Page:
Jary and Shirley argue that the circumstances present when the parties entered into the agreement show they were concerned that WRS would soon be taken over by Spence's son-in-law, and Jary and Shirley specifically wanted Spence's personal guarantee that WRS, under the son-in-law's control, would not assert claims against them. Jary and Shirley conclude that these circumstances dictate that the indemnity provision was intended to provide for either one of the “WRS Parties”-WRS or Spence-to indemnify Jary and Shirley against the other of the “WRS Parties.” Jary and Shirley argue in their brief that a reasonable interpretation of the clause is that:
[Dr. Spence] ․ hereby indemnif[ies] and hold[s] [Jary and Shirley] ․ harmless and agree[s] to defend [Jary and Shirley] against any and all costs, expenses, or liabilities that may occur as a result of the claims against [Jary and Shirley] by other persons claiming by ․ [WRS Group].
(Emphasis added). Jary and Shirley contend that the only way to give effect to “claiming by ․ the parties” is to allow “other persons” to mean WRS. We disagree. While Jary and Shirley may very well have been concerned about WRS asserting claims against them, we conclude that this interpretation of the indemnity provision is not one to which the provision is reasonably susceptible. The intent that is unambiguously apparent in the provision, as written, is that the WRS Parties, which is WRS and the Estate, agrees to indemnify Jary and Shirley against the assertion of claims against them “by other persons,” including other persons claiming by their relationship with the WRS Parties. Because WRS is part of the WRS Parties, it cannot, at the same time, be an “other person” under the indemnity provision. Again, we do not say that the provision could not have been written such that the parties indemnify each other against claims asserted against each other, only that, in this case, it was not. Issue one is overruled.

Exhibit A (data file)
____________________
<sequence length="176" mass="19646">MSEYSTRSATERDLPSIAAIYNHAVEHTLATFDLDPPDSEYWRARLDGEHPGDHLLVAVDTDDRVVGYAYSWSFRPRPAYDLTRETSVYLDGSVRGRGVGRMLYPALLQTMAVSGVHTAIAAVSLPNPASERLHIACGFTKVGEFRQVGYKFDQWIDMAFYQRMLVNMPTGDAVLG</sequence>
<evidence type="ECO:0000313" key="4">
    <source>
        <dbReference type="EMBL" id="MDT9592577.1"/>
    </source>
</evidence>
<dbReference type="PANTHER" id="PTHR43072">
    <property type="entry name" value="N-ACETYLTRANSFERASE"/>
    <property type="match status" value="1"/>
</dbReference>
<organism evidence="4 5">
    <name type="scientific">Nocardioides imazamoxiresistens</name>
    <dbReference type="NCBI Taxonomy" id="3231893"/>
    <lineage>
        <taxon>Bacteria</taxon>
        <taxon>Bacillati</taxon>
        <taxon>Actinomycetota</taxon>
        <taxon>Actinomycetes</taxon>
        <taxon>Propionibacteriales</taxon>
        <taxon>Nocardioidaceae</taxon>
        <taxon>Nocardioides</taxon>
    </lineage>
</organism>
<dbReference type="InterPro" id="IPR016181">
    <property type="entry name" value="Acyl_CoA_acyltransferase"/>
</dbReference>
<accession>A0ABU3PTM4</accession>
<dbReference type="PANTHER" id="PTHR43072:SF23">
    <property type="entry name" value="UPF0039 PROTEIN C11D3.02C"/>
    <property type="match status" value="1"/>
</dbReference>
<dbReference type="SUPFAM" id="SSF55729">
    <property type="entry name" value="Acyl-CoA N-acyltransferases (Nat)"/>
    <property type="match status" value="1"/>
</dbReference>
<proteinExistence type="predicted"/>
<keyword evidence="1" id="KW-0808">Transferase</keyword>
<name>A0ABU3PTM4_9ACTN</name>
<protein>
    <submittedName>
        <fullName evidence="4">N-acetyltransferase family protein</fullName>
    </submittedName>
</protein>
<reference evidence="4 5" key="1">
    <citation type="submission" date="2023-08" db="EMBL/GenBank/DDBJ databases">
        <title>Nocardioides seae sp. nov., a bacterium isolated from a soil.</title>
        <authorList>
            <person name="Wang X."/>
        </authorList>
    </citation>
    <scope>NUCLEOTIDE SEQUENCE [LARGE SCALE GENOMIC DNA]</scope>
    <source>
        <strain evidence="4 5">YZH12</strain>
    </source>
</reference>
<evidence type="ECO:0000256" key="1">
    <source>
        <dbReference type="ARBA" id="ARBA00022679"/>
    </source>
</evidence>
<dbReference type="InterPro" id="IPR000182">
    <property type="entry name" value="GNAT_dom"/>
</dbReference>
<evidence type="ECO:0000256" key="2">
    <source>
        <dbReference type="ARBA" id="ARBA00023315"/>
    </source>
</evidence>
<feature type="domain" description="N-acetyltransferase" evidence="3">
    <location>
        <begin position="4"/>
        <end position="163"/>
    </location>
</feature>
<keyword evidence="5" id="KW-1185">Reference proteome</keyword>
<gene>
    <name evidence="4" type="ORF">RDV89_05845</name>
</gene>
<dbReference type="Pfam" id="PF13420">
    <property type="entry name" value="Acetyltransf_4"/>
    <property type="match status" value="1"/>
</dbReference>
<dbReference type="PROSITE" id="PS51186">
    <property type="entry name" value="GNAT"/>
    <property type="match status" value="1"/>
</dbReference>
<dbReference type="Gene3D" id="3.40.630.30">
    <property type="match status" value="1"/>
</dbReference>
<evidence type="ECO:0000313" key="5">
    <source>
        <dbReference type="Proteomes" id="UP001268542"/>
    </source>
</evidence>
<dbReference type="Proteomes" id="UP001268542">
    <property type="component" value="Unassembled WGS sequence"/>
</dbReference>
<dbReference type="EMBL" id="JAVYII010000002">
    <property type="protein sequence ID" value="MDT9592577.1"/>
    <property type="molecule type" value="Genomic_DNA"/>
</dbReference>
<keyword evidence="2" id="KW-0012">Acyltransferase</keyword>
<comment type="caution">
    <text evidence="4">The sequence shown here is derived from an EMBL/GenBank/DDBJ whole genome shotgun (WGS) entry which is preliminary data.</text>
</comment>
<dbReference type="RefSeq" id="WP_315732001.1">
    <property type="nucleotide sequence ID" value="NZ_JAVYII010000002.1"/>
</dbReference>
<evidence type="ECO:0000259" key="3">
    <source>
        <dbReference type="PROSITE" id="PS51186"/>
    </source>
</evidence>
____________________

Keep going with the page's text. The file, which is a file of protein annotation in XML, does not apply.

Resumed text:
The evidence which Jary and Shirley contend should have been considered in determining whether the agreement was ambiguous and the meaning of the provision was properly excluded. Also, the indemnity provision is unambiguous. Because the trial court's judgment is proper based upon this analysis, we need not decide the third issue raised by Jary and Shirley. The trial court's judgment is affirmed.
I arrive at the same conclusion as the majority-that the judgment should be affirmed. I write separately to explain our differences.
By addressing the propriety of the Ganskes' summary judgment evidence before determining whether the contract is ambiguous, the majority implies that their summary judgment evidence could affect that decision. Extraneous evidence is not admissible for the purpose of creating an ambiguity. Nat'l Union Fire Ins. Co. v. CBI Industries, Inc., 907 S.W.2d 517, 520 (Tex.1995). Thus, we should consider the Ganskes' first issue-involving whether the agreement was ambiguous-first. The plain language reveals that “such parties released in this Article” refers to the Ganskes and the WRS parties. Therefore, “other persons” does not refer to the Ganskes and the WRS parties. Accordingly, as a matter of law the clause was not ambiguous. Under this provision, the Ganskes are not entitled to attorney's fees in the disputed case because that claim was brought by WRS Group, Ltd. (successor to WRS Group, Inc.), who was a WRS party and therefore not an “other person.”
Because the agreement is unambiguous, the summary judgment evidence offered by the Ganskes was inadmissible to either create an ambiguity or to contradict or vary its terms.
Agreeing with the result reached by the majority but not the method of analysis, I concur in affirming the judgment.
1. We recognize that an “Estate” is not an entity that can be a party to litigation. Henson v. Estate of Crow, 734 S.W.2d 648, 649 (Tex.1987). It is the personal representative of the estate, in a representative capacity, that is the proper party. Id. We use “Estate” only as a shorthand reference in place of “Donna Spence as the personal representative of the Estate of Dr. Wayman Spence.”
TOM GRAY, Chief Justice.
Justice VANCE concurring.